A little more than two weeks after Wistron Corp beat it to become the first Asian company to issue a convertible bond this year, Taiwan’s Pegatron Corp finally hit the market yesterday. And it appears the wait was worth it.
The company’s share price gained 5.6% yesterday to an 11-month high as the Taiwan market was playing catch-up with other markets after being closed for more than a week and Pegatron itself benefitted from Apple’s strong fourth quarter earnings that was released last week. Pegatron, which designs and manufactures desktops, laptops, smartphones, games consoles and LCD TVs for Apple and others, captured this window perfectly.
The zero-coupon CB was launched at a base size of $250 million, but good demand and attractive terms allowed it to exercise the $50 million upsize option at pricing, resulting in a total deal size of $300 million. The terms were fixed at the best end for investors, but if size was the main object, then Pegatron did achieve its target in a significantly smoother way than Wistron.
Its larger competitor — Wistron and Pegatron are in the same industry — is currently in the process of trying to exercise a $100 million upsize option that could increase the size of its CB to $280 million. The company initially raised $180 million after exercising part of a $50 million upsize option on the day of the deal. The base deal amounted to $150 million.
Wistron did achieve a slightly higher premium, although one source noted that Pegatron was always more focused on a specific conversion price and hence was willing to accept a slightly lower premium as its share price edged higher. Pegatron has gained 3.7% since Wistron’s offering on January 11 and is up 14.1% so far this year.
The five-put-three CB was offered with a yield-to-put between 1% and 1.5% and a conversion premium of 12% to 15% over yesterday’s close of NT$37.60. As noted, both were fixed at the investor-friendly end — perhaps not too surprising given yesterday’s sharp gains in the share price — resulting in a 1.5% yield, a 12% premium and an initial conversion price of NT$42.11. There is an issuer call after three years, subject to a 125% hurdle.
Wistron’s three-year CB also came with a zero percent coupon and was priced with a 1.5% yield-to-maturity and a 20% premium. The bond is currently trading at about 101.5 to 101.75, according to market sources, and the share price has also edged higher, which means that as of yesterday’s close the premium on the CB had dropped to about 13.5%.
Pegatron was trading around par in the gray market last night, which suggests that while the 12% premium clearly looked attractive, investors didn’t view the pricing as too cheap. That said, the base offering was about three times covered even though the order books were open for less than two hours in the early Hong Kong evening.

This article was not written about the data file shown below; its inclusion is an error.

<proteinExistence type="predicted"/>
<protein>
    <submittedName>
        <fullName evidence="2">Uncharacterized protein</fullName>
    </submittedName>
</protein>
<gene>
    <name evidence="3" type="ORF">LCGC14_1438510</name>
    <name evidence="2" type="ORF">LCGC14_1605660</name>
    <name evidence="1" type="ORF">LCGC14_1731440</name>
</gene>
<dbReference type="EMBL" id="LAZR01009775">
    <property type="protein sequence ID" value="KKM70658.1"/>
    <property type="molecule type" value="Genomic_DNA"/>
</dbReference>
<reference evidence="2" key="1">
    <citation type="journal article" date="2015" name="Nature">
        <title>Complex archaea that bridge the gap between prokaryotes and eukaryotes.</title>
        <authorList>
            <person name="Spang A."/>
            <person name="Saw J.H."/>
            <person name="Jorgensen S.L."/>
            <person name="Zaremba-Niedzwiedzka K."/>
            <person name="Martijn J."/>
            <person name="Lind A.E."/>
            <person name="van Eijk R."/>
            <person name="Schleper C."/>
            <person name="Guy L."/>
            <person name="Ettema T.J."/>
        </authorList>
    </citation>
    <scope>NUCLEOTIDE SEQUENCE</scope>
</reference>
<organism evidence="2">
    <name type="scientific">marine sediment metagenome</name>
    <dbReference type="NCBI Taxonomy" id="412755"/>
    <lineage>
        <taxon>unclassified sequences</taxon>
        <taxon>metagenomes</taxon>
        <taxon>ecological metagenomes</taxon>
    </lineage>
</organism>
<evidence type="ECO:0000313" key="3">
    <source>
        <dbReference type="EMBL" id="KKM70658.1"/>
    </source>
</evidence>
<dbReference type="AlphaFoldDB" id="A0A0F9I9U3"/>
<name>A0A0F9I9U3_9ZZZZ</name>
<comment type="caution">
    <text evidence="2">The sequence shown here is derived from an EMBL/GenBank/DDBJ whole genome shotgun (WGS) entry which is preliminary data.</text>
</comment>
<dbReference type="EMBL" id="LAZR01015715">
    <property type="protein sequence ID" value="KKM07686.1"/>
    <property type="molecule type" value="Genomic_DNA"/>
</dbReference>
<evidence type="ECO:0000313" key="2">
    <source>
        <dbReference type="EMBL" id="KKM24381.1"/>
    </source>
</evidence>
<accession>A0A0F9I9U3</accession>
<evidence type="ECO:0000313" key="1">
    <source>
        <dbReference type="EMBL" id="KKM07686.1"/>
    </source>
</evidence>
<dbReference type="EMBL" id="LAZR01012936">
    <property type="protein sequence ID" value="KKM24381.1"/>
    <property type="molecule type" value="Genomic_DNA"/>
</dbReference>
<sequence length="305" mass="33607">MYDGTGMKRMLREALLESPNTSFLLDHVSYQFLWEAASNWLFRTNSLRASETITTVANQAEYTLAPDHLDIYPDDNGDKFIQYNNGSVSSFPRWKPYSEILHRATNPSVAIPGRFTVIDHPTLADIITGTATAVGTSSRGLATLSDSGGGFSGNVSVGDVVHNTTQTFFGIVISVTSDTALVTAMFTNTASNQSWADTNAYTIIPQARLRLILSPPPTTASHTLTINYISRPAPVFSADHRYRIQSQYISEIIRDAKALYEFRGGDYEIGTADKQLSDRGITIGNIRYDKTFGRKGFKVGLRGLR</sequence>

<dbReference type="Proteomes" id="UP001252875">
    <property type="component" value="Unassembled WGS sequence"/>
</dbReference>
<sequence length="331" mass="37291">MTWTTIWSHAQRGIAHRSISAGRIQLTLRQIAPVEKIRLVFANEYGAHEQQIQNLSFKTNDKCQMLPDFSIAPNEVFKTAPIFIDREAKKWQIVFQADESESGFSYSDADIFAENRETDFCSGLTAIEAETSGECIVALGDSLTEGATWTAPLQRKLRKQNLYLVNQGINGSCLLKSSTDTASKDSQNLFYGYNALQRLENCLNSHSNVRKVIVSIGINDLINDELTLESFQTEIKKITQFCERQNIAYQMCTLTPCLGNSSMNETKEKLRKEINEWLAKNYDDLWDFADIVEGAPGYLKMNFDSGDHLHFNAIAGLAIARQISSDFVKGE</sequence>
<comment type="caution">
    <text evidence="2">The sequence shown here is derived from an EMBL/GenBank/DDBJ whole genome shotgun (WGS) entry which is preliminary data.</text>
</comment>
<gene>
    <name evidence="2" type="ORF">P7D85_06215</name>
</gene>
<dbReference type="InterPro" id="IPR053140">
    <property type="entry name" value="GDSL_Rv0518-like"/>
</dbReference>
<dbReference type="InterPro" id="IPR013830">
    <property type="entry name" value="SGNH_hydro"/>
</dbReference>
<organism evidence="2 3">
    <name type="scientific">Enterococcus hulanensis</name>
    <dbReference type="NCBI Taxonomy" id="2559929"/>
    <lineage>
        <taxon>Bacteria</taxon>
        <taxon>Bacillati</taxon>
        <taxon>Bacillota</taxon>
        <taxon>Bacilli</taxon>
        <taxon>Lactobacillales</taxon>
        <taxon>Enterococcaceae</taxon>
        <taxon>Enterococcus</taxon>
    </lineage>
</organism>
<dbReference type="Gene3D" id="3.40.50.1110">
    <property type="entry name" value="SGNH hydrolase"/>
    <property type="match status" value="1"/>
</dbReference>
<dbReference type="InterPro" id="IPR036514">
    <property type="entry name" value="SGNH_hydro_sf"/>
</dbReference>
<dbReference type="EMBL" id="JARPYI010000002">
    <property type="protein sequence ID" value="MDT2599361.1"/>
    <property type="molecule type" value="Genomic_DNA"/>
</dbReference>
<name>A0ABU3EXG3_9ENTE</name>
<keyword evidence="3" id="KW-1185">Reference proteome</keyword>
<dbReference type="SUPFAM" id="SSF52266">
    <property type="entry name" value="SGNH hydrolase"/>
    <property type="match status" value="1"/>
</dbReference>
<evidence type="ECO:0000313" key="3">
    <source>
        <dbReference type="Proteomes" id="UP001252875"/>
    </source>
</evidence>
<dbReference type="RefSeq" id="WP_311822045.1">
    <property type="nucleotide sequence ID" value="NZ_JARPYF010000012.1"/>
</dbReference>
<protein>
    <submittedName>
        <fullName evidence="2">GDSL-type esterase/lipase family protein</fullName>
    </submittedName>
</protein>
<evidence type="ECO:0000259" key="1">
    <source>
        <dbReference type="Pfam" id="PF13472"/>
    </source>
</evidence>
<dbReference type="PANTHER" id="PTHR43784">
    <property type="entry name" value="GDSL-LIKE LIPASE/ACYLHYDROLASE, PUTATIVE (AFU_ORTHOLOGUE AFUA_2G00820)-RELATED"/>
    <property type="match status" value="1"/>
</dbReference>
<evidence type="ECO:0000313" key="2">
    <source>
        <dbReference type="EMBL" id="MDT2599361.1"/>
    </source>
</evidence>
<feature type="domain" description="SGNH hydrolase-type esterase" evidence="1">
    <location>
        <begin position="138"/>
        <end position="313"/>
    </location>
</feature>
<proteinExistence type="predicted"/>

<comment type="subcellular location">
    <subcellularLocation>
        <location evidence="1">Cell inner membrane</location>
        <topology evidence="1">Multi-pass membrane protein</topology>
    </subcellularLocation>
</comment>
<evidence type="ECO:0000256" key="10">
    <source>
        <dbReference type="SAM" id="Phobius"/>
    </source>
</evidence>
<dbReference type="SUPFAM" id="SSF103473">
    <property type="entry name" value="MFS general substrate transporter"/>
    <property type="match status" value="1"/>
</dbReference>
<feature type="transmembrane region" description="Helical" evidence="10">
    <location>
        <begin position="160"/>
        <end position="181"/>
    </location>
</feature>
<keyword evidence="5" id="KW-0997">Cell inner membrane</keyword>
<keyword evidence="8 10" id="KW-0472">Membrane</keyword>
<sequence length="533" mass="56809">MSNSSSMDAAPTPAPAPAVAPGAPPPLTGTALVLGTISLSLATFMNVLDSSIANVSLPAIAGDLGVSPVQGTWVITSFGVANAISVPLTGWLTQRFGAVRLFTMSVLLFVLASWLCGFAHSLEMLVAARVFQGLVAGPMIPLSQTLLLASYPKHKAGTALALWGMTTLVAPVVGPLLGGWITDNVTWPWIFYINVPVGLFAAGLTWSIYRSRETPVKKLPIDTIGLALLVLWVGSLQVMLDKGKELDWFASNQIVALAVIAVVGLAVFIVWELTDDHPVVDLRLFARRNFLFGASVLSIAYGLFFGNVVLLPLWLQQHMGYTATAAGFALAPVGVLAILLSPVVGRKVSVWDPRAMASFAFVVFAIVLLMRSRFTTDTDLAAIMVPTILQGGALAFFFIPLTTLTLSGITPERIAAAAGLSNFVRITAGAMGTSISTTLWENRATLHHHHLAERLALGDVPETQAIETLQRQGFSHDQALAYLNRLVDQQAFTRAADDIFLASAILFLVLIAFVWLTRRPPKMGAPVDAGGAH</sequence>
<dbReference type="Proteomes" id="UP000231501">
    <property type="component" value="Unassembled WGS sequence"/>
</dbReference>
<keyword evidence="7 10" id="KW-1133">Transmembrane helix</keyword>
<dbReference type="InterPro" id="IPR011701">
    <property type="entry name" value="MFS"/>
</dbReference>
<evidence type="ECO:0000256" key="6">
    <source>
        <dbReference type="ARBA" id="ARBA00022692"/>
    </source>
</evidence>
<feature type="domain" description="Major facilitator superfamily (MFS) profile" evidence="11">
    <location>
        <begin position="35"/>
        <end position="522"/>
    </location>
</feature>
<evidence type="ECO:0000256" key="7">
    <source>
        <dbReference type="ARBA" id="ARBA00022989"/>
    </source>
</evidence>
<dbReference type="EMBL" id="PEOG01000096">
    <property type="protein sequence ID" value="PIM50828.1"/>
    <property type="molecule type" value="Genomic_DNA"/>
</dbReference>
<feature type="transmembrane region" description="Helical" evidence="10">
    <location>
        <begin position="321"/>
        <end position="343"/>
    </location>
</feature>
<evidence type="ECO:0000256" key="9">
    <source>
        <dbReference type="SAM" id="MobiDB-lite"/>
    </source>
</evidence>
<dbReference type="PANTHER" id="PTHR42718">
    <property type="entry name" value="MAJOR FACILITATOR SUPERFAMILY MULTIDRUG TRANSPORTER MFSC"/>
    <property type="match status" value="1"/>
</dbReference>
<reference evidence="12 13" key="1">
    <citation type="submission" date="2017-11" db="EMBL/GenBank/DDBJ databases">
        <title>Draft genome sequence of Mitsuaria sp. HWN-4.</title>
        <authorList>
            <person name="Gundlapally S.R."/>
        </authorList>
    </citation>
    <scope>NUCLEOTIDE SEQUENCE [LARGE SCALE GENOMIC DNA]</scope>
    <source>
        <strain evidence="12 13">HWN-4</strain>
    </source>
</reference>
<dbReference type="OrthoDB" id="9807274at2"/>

The fact that Pegatron exercised its entire upsize option in one go and doesn’t have a greenshoe seemed to please hedge funds in particular since it means they know exactly what they are buying. By comparison, Wistron’s large greenshoe created uncertainty about the final deal size and some concern about the availability of asset swaps to cover a bigger deal, which, according to market participants, weighed on the performance of the CB in the secondary market.
The bookrunners offered $200 million of asset swaps at a spread of Libor plus 300bp for the Pegatron CB, which was enough to cover 80% of the base deal, but the expectation was that there would be another $40 million to $50 million of swaps available in the market. However, with the low premium, it becomes slightly less urgent for the CB holders to hedge the credit.
Or as one CB specialist put it: “With the Apple momentum behind it, if the situation in Europe improves, investors may be able to convert this in three months.”
About $150 million of the swaps were taken up immediately. The low premium also reduces the need for stock borrow to hedge the equity option, which is helpful since Pegatron isn’t that liquid a stock. Some investors were said to have been able to get some stock borrow in the market, but only at a price of 5%. One analyst report even used a 6% stock borrow cost when modeling the deal.
As for other inputs, the bondholders will be compensated in full for all dividends. At the final terms, this gave a bond floor of 93.6% and an implied volatility of about 20%, or close to 22% if assuming a 3% stock skid. This compares with a 30-day historic vol of about 35%.
About 60% to 65% of the deal was bought by hedge funds, while the remainder was allocated to outright investors, one source said. Almost 90 investors participated in the transaction.
The CB was brought to market by Citi and DBS. Nomura, which up until just before Chinese New Year was also a joint bookrunner, was no longer on the ticket and as of last night it was unclear why. According to sources the issuer had decided to have Citi and Nomura compete against each other at the last minute, perhaps to get a better price, but there were also suggestions that the final selection wasn’t based solely on price. DBS was brought into the deal primarily because of its ability to provide asset swaps.